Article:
65th Anniversary of the Gruesome Mississippi Murder of Black Teenager Emmett Till
Friday, August 28th, 2020 marked the 65th Anniversary of the death of Emmett Till. He was a 14-year-old Black boy from Chicago who was visiting his family in Money, Mississippi in 1955. Young Emmett wasn’t aware of just how racist it was in the south when he went, so when he walked into a store to get some candy he playfully whistled at a young white cashier named Carolyn Bryant.
His cousins were terrified, jumped in the vehicle, and they all quickly left the scene. They already knew the danger that the boy was now possibly in. Emmett didn’t realize it until her husband, Roy Bryant, and his half-brother, J.W. Milan, showed up at his uncle’s house late at night with flashlights and pistols in hand looking for the boy.
They abducted Emmett, took him to an old shed deep in the country, and tortured him brutally for hours on end. A few days later, a local boy was fishing in the Tallahatchie River and found the teenager’s terribly mutilated body.
The late Ed Bradley from 60 Minutes, (who was about the same age as Emmett in 1955 but lived in Philadelphia when the gruesome murder took place), described it like this in his 2004 report:
“His body was weighed down by a cotton gin fan attached to his neck by barbed wire. He’d been badly tortured, an eye was detached, an ear cut off, and he appeared to have been shot in the head…”
Local authorities in Mississippi wanted to shadow the event from the outside world by quickly trying to bury his body there. But, Emmett’s mother, Mamie Till, wrestled with them until she got her son’s body sent back home to Illinois. When she saw how it looked, it tore her soul apart. Still, as deeply and painfully hurt and mortified as she was, she wanted America to see exactly what had happened to her son, so that it would expose what was going on in the deep South.
Mamie had Emmett’s funeral at the Robert’s Temple Church of God In Christ in Chicago with an open casket, and the pictures of her dead son shocked the entire country. His death further sparked the Civil Rights Movement, and to this very day those photos continue to be a horrific symbol of what took place during that awful time in American history.
The People Who Were Involved in Emmett Till’s Murder
It all started when Emmett Till whistled at Carolyn Bryant, who was in her early 20’s in 1955. She told her husband Roy, who was the owner of the store that Emmett and his cousins walked into to buy candy that day, that Emmett had touched her and said sexual things to her. But, years later, America found out that was a lie.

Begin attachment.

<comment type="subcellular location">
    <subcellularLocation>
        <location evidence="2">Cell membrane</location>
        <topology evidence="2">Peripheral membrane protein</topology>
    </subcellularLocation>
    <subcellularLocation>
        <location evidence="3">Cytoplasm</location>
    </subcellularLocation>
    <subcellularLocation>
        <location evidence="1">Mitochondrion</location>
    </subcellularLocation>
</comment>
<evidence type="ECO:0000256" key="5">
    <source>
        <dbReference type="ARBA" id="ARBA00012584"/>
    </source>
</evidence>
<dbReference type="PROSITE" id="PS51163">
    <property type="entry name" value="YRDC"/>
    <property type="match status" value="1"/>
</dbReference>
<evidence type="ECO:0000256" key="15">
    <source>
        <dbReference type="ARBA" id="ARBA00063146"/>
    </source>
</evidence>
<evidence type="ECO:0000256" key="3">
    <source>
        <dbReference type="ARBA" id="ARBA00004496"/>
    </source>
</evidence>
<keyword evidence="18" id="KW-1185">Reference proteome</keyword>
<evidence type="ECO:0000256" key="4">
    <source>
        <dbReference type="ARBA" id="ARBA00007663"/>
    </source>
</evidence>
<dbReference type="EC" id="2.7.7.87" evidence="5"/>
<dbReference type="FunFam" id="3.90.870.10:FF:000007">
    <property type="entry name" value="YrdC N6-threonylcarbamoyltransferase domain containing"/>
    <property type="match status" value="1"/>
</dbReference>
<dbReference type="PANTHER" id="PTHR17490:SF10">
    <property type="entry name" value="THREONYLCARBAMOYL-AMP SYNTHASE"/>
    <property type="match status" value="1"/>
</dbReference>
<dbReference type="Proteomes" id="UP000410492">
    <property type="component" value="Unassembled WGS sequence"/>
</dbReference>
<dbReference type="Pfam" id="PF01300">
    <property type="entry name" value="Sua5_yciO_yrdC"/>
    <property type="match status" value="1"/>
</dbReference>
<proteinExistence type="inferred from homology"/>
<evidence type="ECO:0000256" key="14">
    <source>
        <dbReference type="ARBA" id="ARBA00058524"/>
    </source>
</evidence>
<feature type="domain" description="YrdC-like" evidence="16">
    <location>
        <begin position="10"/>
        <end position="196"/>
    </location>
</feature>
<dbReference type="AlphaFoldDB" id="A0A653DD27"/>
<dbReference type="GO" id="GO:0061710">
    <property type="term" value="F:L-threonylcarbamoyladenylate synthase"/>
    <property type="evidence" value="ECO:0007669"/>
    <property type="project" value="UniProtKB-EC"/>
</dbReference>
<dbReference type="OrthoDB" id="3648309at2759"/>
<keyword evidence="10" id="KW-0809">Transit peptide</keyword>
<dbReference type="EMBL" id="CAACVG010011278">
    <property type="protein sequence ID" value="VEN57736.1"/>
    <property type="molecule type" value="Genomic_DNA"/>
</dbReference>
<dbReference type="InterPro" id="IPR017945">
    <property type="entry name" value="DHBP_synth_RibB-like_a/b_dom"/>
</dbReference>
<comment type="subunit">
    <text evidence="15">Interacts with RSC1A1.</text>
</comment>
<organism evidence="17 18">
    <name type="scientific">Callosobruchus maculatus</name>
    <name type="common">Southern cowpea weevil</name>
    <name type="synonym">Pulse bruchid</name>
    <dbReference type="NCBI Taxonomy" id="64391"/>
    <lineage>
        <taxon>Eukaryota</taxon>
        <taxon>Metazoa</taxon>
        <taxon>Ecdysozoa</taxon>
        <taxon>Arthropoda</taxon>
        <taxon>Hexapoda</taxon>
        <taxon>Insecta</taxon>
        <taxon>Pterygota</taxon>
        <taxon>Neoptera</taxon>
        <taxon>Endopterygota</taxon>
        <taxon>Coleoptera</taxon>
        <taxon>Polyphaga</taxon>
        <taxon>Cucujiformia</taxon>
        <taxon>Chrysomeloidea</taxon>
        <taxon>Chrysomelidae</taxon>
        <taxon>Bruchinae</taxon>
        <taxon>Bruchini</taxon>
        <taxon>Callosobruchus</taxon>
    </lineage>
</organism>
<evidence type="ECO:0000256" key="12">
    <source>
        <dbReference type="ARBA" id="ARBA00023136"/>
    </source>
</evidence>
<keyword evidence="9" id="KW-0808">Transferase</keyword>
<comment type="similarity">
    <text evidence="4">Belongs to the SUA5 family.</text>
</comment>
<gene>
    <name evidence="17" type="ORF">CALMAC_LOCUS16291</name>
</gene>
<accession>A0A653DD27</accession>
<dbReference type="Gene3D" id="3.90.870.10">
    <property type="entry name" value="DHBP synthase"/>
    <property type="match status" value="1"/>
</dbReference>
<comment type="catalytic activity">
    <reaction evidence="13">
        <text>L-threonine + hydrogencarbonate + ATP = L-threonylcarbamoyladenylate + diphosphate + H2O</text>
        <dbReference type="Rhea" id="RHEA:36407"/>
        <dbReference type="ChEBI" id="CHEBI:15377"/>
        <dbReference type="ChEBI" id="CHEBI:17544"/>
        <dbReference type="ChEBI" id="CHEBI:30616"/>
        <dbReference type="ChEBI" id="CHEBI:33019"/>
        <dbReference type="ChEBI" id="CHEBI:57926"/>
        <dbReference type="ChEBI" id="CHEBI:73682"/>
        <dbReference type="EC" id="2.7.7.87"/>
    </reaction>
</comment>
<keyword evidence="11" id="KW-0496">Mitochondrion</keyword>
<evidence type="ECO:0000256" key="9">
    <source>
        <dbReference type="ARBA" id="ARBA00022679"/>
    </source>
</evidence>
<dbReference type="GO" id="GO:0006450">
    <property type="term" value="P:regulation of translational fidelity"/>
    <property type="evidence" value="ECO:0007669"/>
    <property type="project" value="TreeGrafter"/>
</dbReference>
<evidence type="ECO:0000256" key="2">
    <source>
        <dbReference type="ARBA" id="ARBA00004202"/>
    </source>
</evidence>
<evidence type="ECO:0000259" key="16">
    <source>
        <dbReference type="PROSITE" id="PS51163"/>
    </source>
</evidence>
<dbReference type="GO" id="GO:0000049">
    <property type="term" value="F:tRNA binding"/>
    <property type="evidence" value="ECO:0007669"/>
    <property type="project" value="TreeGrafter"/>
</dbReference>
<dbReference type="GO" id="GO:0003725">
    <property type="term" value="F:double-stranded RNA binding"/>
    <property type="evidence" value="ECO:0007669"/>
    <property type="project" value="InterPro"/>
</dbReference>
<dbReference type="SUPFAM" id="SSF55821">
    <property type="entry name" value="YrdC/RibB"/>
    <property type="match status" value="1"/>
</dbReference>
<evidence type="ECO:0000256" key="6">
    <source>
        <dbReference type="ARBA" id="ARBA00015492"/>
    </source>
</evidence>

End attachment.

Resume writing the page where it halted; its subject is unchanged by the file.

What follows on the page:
Timothy Tyson, author of The Blood of Emmett Till, is the only person who ever spoke to Carolyn Bryant on record about the African-American boy’s gruesome death. Timothy was once on an episode of Matter of Fact with Soledad O’Brien talking about his interview with Carolyn. “She brought me inside her house,” he began, “and she was like every Methodist church lady that I ever knew growing up. She was 74-years-old maybe, something like that, a little frail.”
The host asked Tyson about the part in his book where he’d written that Carolyn had said that she’d lied about Emmett grabbing her around the waist and uttering obscenities at her back in 1955 at that store in Money, Mississippi.
“Did she say, ‘I lied’?” Soledad O’Brien asked the Duke University Historian.
“She didn’t use that word,” he responded. “She sort of painted that piece of her testimony, and said ‘That part’s not true’. So, I asked her what was true, and she said ‘I would like to tell you, honestly, but I can’t remember. She said ‘You tell these stories until they seem true, but that part’s not true.’ And then she said, ‘Nothing that boy did could ever justify what happened to him.’”
Emmett Till’s torturers and murderers, Roy Bryant and J.W. Milan, are both dead. Bryant died in 1994 and Milan back in 1981, but they are widely known as the killers who truly got away with pure murder. They didn’t even take the trial that they had in Mississippi for Emmett’s murder seriously, and an all-white jury found them not guilty in under an hour for Emmett Till’s death.
A few months later, the Black boy’s killers, knowing that they were protected by double jeopardy, took a $4,000 payment from Look Magazine and confessed publicly that they had indeed killed Emmett. The article was entitled “The Shocking Story of Approved Killing in Mississippi”, and neither of the men had any charges brought up against them for Emmett Till’s death, ever.
The Relevance of Emmett Till’s Murder Today
With the recent police shootings of Black people in America, the fact that so many of today’s officers have not been punished for murder mirrors the fact that the same type of thinking is still going on in this country as it did when the killers who murdered Emmett Till got off free.
His death will never be forgotten and organizations such as the Emmett Till Legacy Foundation (supported by actor Taye Diggs) will ensure that his death will be always remembered as a pivotal and majorly significant part of American history forever.